[00:45:45] They want to make reports. Obviously, everyone gets a grade for their work. They've submitted. So being able to see who got what grade on which assignment and then tracking things by teacher, et cetera. There were a couple of responses [00:46:00] that Sort of try to tease out additional information. And then the follow up response earlier today is we're going into the fact that they have 100 different student teachers and keeping track of this in different sheets and like a spreadsheet is key.

[00:46:22] Getting a bit cumbersome. And so the first thing I wanted to do was see if we could do this without this last bit of information here. So do we have to have one column for every test? And then this kind of runs into similarly what you were saying, Liz, is in that you're going to run into those limits pretty quick.

[00:46:46] If you start to build horizontally in Airtable, So I wanted to talk through how you might set up a base that cover some of the asks in the [00:47:00] post. So starting off with all of the different pieces of information, We all remember from our school days, we have terms they might be semesters or they might be quarters.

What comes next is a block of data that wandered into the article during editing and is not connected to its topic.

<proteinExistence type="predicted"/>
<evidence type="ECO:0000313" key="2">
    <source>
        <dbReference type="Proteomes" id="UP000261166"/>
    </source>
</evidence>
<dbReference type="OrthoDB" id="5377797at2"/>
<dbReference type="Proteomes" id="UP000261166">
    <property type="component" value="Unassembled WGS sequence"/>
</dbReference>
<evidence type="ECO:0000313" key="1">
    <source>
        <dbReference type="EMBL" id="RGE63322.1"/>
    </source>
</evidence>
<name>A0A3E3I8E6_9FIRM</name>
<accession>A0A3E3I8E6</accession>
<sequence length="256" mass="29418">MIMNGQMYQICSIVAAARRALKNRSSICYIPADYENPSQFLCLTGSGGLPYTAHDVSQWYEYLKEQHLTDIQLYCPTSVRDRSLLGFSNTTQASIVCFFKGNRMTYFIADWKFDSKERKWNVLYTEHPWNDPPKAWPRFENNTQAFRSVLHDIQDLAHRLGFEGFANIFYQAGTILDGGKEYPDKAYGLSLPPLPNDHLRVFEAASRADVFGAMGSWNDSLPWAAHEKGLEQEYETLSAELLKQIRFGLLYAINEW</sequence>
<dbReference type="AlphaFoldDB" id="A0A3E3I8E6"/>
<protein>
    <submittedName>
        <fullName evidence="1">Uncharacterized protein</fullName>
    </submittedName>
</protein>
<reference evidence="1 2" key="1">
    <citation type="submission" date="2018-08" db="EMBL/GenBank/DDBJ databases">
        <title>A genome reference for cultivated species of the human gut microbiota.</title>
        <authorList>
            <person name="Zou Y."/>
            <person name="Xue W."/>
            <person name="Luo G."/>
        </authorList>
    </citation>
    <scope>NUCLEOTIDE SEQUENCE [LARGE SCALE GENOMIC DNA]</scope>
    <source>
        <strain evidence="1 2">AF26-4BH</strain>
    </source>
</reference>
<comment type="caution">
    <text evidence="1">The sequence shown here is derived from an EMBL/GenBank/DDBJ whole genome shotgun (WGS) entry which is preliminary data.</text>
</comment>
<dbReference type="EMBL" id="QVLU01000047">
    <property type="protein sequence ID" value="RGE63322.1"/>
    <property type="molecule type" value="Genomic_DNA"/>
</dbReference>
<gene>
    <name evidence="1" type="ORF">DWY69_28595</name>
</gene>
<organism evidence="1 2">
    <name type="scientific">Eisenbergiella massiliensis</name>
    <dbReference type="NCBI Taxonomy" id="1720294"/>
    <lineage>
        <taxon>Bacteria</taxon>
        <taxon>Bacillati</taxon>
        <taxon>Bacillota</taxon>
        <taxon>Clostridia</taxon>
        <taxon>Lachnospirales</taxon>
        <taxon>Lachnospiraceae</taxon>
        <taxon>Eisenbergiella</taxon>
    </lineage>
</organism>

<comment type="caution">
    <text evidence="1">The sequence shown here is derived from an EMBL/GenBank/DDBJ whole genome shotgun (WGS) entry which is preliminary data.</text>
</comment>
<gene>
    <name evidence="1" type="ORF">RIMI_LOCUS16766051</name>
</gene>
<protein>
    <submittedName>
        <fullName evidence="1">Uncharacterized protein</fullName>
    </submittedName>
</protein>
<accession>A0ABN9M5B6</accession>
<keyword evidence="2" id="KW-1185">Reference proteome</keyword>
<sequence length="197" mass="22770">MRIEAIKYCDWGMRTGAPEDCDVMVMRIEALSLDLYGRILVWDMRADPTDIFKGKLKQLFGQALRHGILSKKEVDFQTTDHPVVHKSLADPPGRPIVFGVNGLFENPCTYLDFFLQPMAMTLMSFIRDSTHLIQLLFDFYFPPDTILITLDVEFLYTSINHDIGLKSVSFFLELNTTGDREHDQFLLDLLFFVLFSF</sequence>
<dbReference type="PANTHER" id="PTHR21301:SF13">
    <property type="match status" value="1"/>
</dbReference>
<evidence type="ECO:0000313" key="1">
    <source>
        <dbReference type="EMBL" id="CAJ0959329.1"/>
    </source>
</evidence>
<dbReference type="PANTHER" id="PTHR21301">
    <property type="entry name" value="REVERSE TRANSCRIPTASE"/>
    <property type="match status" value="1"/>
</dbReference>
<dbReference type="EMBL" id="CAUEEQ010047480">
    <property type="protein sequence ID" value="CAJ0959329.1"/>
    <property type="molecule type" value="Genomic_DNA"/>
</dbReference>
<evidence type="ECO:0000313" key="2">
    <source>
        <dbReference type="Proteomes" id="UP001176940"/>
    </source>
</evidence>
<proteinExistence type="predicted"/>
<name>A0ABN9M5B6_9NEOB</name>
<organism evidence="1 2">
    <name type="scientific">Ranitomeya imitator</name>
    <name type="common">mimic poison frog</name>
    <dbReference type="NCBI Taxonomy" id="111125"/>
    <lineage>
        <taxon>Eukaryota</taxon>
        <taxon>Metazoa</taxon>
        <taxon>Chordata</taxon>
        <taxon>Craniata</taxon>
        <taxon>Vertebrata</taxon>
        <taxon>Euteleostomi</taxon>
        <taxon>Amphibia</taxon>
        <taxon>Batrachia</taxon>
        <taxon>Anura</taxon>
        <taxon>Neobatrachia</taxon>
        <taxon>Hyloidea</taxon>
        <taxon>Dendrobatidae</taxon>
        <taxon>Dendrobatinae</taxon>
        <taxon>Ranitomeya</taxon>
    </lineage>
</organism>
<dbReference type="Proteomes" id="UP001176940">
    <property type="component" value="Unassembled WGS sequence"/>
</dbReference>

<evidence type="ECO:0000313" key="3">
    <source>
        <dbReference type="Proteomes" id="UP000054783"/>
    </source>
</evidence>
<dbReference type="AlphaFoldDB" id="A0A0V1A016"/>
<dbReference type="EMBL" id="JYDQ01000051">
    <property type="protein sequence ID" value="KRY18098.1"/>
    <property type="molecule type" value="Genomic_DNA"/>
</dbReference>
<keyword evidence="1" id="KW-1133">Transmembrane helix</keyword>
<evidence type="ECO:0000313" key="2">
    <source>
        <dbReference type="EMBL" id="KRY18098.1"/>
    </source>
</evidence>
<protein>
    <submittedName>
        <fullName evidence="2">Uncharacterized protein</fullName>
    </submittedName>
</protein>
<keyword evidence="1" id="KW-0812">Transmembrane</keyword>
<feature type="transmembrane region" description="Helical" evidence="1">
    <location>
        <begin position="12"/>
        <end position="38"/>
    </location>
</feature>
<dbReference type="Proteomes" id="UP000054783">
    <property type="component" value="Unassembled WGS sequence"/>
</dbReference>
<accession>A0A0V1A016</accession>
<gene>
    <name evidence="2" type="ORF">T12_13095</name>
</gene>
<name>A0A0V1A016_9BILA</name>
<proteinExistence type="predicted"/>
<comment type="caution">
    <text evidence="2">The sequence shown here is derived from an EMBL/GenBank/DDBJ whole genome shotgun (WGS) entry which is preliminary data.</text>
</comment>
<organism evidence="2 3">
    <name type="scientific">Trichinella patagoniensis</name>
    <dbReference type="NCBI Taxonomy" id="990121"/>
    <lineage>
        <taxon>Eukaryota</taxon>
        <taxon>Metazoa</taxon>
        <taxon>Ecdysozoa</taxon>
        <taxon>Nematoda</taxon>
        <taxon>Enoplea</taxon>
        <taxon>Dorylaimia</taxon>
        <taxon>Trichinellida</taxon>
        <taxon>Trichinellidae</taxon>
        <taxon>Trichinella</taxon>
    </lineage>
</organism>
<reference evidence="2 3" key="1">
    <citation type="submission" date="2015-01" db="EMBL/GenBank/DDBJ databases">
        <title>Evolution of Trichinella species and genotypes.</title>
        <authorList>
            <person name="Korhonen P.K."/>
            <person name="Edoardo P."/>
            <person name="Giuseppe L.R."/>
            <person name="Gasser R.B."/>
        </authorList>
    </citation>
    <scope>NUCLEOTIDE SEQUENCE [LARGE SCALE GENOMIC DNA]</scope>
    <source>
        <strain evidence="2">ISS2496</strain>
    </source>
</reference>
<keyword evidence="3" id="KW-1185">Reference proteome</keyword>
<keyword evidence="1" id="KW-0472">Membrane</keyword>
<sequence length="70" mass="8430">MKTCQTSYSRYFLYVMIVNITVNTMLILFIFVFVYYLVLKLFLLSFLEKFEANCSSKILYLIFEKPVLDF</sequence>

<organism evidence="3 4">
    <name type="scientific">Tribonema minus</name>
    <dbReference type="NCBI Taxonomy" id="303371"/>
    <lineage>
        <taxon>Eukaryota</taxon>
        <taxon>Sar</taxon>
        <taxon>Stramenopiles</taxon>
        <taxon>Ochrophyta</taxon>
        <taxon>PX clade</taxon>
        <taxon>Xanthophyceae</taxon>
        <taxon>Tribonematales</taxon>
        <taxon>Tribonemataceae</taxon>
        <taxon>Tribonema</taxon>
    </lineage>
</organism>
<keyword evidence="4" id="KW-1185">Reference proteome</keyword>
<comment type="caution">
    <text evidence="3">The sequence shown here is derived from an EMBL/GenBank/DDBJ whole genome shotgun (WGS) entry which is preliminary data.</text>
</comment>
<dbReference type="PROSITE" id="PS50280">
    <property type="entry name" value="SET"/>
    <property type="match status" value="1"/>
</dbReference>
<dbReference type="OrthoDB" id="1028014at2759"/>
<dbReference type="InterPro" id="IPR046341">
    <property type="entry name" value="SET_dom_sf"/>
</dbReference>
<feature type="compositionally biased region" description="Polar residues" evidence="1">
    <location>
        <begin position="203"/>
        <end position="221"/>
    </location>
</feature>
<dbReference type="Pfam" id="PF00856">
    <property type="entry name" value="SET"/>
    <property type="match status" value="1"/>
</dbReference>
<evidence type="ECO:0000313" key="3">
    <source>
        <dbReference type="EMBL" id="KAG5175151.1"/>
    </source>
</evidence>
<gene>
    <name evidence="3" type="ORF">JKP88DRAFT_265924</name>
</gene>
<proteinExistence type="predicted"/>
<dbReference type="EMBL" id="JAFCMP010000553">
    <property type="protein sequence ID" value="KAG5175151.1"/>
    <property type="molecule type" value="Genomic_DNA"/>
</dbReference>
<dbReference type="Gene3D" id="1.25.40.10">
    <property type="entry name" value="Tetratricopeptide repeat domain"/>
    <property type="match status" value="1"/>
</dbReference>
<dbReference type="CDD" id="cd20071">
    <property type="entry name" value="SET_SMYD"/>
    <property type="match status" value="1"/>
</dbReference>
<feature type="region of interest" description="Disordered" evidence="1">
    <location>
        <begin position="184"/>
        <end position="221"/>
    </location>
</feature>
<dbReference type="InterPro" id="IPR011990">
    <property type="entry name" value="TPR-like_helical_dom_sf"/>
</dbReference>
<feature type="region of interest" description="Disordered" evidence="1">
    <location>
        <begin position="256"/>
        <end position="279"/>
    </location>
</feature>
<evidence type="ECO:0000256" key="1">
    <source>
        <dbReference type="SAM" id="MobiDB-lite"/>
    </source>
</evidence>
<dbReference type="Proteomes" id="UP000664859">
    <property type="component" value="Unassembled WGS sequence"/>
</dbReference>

[00:47:15] So starting with spring 2024 has a start date and end date. Pretty simple. Then there are courses point of order. I have separated the idea of courses from classes. There might be a better. You know, use of terminology there to differentiate the 2 a little bit more, but, of course, in this space that I'm showing is something that can be re taught in multiple semesters.

[00:47:41] Like English. 1 of 1 is going to be taught every year. And then a class is the specific instance of that course. So, in this case, english 1 0 1 for the term of Spring 2024. And then as I go on and time passes, we're gonna teach English [00:48:00] 1 0 1 again, but this time in fall 2024. And then each of these classes, when we have a specific instance of them, can be taught by one person.

[00:48:11] So one of the points in the. Post is that it could be difficult to reassign a class to a different teacher. So using the power of linked records, we could say this one is taught by Allie and this one is going to be taught by Dan. And then later down the line, we could say, actually, no, this one's going to be taught by me.

[00:48:33] So switching out a teacher for who is assigned to a class can be made pretty simple with using linked records. Continuing on, very simple. You have a table of teachers. So in this instance, I just have been typing everyone's name out. But if you wanted to use air tables, built in interfaces feature.

[00:48:56] You might consider using a user field. [00:49:00] What user fields allow you to do is say when I log in. to the interface, only show me the classes that I am teaching. You could also use an email field, so you don't necessarily have to use the user field type. You would get at the same, you would arrive at the same place.